An archaeological evaluation was undertaken by GUARD in 2010, funded by Forestry Commission Scotland, which sought to better understand the extent and character of a Mesolithic and later prehistoric lithic scatter at North Barr River, Morvern, and in order to inform land management plans. Previous inspection of forestry planting mounds on a raised beach terrace had identified a chipped stone assemblage associated with upcast deposits containing charcoal (see EHG3274). Evaluation methods included surface collection of lithic artefacts, including quartz, from all exposed mounds on the terrace, hand excavation of ten c.1m² testpits across the terrace and excavation of two hand-dug trenches to evaluate the extent and preservation of in-situ deposits and investigate the impacts of mounding and earlier site operations on any artefacts and deposits present. <1>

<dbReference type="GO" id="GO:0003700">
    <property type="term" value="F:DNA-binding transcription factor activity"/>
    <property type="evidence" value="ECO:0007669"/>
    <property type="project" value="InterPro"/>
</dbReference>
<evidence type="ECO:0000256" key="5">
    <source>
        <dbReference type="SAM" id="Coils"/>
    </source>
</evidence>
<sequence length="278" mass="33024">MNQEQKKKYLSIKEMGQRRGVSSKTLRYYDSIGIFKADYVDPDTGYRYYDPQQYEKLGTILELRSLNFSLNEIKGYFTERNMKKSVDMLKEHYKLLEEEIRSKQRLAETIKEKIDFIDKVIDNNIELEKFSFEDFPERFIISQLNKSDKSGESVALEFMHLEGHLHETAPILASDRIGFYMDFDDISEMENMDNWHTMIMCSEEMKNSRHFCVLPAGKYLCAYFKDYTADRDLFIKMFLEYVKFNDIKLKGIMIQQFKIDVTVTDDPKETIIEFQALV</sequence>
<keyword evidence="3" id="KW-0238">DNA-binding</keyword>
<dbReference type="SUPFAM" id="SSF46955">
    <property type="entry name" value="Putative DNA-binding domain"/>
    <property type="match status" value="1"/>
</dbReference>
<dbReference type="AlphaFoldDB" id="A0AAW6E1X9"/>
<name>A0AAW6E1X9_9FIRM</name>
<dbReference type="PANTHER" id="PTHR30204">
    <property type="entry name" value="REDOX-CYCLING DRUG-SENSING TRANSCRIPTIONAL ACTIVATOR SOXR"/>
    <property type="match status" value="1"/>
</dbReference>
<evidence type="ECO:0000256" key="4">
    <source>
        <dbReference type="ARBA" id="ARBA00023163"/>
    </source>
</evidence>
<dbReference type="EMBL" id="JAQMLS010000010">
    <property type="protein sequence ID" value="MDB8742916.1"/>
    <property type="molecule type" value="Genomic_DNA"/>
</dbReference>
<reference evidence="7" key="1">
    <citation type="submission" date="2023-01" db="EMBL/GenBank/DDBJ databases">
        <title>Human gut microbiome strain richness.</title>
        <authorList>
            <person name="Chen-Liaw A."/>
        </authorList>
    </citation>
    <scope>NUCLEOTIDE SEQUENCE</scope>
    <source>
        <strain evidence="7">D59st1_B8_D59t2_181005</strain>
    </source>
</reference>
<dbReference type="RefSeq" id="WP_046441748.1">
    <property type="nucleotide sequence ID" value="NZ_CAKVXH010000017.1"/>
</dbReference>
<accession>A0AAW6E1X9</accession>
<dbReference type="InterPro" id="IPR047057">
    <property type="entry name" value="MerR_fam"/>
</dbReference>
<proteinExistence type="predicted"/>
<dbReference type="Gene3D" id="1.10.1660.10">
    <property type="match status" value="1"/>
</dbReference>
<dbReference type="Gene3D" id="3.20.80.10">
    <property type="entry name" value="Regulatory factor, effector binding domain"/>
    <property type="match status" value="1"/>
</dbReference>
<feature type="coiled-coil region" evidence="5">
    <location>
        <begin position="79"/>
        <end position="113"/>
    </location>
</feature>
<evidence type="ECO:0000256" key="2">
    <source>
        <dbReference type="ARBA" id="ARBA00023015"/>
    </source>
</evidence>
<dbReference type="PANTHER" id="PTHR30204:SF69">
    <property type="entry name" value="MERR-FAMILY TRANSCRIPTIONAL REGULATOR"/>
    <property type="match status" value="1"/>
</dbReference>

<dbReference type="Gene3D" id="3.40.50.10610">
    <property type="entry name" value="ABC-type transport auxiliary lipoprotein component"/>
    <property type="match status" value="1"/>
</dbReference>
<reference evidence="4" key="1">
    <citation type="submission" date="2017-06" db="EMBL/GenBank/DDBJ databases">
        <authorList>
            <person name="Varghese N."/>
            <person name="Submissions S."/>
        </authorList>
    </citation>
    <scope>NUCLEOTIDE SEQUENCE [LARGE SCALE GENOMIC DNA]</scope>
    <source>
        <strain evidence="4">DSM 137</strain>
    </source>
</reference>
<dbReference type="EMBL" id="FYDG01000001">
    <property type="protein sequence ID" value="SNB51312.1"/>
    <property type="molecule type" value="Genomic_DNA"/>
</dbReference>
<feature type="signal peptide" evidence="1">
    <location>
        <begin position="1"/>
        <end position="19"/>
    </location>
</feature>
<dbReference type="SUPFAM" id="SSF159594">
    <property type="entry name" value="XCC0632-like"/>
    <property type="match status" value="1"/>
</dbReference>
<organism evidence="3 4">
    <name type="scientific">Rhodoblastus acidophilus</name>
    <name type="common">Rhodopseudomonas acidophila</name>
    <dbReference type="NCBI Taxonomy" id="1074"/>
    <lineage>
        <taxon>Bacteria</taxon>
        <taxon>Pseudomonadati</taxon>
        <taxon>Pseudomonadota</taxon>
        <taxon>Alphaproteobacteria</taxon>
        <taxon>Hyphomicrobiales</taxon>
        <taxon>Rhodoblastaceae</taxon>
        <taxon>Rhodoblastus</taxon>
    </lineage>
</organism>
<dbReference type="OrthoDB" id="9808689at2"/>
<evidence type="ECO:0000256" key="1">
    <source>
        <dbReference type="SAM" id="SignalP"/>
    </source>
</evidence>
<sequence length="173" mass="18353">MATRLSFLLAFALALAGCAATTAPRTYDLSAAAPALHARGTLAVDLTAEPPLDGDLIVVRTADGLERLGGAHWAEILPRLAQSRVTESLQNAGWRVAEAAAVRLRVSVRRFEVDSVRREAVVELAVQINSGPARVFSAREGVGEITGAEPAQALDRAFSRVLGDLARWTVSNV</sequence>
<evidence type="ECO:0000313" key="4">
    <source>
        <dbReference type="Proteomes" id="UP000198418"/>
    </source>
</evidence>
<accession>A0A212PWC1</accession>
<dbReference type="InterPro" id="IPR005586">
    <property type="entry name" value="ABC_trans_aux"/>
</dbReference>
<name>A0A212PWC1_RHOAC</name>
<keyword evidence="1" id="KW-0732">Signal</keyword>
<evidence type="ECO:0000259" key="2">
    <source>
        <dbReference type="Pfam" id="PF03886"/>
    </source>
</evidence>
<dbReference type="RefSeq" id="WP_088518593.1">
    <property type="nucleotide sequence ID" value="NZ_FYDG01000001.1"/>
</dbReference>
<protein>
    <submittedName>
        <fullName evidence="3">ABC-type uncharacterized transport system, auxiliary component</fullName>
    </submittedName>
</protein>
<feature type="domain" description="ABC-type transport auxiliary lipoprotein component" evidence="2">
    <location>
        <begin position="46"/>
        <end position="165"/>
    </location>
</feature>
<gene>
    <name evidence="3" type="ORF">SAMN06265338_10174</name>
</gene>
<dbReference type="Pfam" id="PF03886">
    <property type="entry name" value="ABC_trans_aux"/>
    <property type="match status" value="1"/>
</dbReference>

The evaluation results, together with analysis of all the finds from the site were subsequently published in 2019. Following detailed analysis, the lithic assemblage was found to be predominantly debitage with some microliths and scrapers. The range of raw materials including flint, Rùm bloodstone and baked mudstone highlighted wider regional networks. Other elements, including a barbed and tanged arrowhead, belong to later depositional episodes. Two mid-second millennium bc radiocarbon dates were obtained from soil associated with some lithics recovered from a mixed soil beneath colluvial deposits. The chronology of a putative stone bank or revetment is uncertain but the arrangement of stone may also date to the second millennium bc. <2>
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